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FINANCIAL PLAN POLICIES & OBJECTIVES. March 18, 2019. Community Charter Requirements. Each municipality must adopt a five year Financial Plan Bylaw prior to adoption of the annual Tax Rates Bylaw Must set out the policies and objectives for the financial plan period in relation to:

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  2. Community Charter Requirements • Each municipality must adopt a five year Financial Plan Bylaw prior to adoption of the annual Tax Rates Bylaw • Must set out the policies and objectives for the financial plan period in relation to: • revenue proposed to come from property taxes, fees and charges, and borrowings • distribution of property tax among property classes • use of tax exemptions

  3. Property Tax Revenue & Tax Ratios Property Tax and Payment in Lieu of Taxes represent 88% of total Township revenue Residential (Class 1) is 75% of total tax base (92% if PILT excluded) Tax rates difficult to compare: includes all costs for police, fire, recreation and library services Other municipalities have volunteer or cost sharing agreements Separate utility billings Tax rate reductions can be achieved by: lowering overall costs increasing overall revenue increasing the tax base

  4. Property Tax Revenue & Tax Ratios Attempt to distribute property tax increases equitablyamong all classes of property Increase % of revenue over time by considering new initiatives and strategies that increase the tax base and promote economic development Set annual property tax rates after considering new growth or changes in assessed value within each property class Mitigate the property tax impact through alternate funding sources such as grants, user fees or cost sharing agreements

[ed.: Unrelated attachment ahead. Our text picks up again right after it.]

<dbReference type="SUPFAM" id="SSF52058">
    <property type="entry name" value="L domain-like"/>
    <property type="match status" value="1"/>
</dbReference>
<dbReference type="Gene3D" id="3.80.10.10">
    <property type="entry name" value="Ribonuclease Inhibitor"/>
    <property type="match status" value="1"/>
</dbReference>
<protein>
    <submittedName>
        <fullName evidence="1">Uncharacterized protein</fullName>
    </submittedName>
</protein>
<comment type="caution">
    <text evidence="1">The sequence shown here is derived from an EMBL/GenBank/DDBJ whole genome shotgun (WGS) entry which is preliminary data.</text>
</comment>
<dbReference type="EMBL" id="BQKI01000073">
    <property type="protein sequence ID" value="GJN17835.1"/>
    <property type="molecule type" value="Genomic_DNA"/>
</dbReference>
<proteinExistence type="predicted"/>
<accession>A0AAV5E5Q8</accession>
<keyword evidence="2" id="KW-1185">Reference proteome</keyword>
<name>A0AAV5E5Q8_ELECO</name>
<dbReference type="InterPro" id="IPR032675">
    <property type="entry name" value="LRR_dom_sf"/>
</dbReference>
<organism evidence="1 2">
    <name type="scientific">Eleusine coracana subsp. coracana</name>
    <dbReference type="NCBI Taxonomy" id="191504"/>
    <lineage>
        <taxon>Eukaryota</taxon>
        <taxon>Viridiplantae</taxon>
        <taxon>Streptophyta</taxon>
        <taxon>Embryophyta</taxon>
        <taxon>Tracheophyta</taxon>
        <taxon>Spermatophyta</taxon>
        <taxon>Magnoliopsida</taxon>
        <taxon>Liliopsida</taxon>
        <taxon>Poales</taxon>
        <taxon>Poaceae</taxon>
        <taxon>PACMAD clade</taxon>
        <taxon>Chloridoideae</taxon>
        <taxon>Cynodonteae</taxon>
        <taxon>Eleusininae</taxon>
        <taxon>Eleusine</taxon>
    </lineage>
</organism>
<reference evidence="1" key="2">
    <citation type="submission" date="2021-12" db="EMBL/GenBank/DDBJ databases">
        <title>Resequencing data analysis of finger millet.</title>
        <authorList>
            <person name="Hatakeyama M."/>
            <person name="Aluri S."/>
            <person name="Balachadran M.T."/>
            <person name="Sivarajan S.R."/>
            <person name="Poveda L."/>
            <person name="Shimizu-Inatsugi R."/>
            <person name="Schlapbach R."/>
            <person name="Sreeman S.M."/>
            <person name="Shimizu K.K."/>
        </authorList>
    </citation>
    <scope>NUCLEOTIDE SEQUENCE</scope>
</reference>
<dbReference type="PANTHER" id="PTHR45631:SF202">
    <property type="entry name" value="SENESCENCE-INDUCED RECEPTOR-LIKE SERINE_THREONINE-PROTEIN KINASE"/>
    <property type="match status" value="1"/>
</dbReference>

5. Permissive Tax Exemptions The Community Charter grants municipalities the authority to provide exemptions for land and/or improvements Must satisfy specific criteria Places of worship were granted annual exemptions for a 10 year term commencing in 2015 The municipal portion of all exemptions that are expected to be applied for the 2019 taxation year are $72,925 (Total $132,578)

  6. Permissive Tax Exemptions Considerexemptions promoting economic development, revitalization or beautification which are consistent with enhancing quality of life within the community Continue to evaluate exemption criteria to help ensure recipients are providing benefits to the Township Assess exemptions in conjunction with other financial support provided to ensure funding is reasonable and appropriate

  7. Growth and Revitalization A desirable environment is likely to attract new, and retain existing, business which will add to the tax base Consider the provision of tax exemptions for revitalization, beautification and heritage that are consistent with the social, economic and environmental objectives of the community Promotion of the existing Revitalization Tax Exemption Bylaw

  8. Fees and Charges Fees are charged for services that are identifiable to specific users rather than levying a general tax to all property owners Represents 11% of total revenue, includes licences and permits, but recreation user fees are the largest component Established at an appropriatelevel Review recreation user fees annually to ensure they are affordable and comparable within the region Review other fees & charges annually to ensure the Township is working towards full cost recovery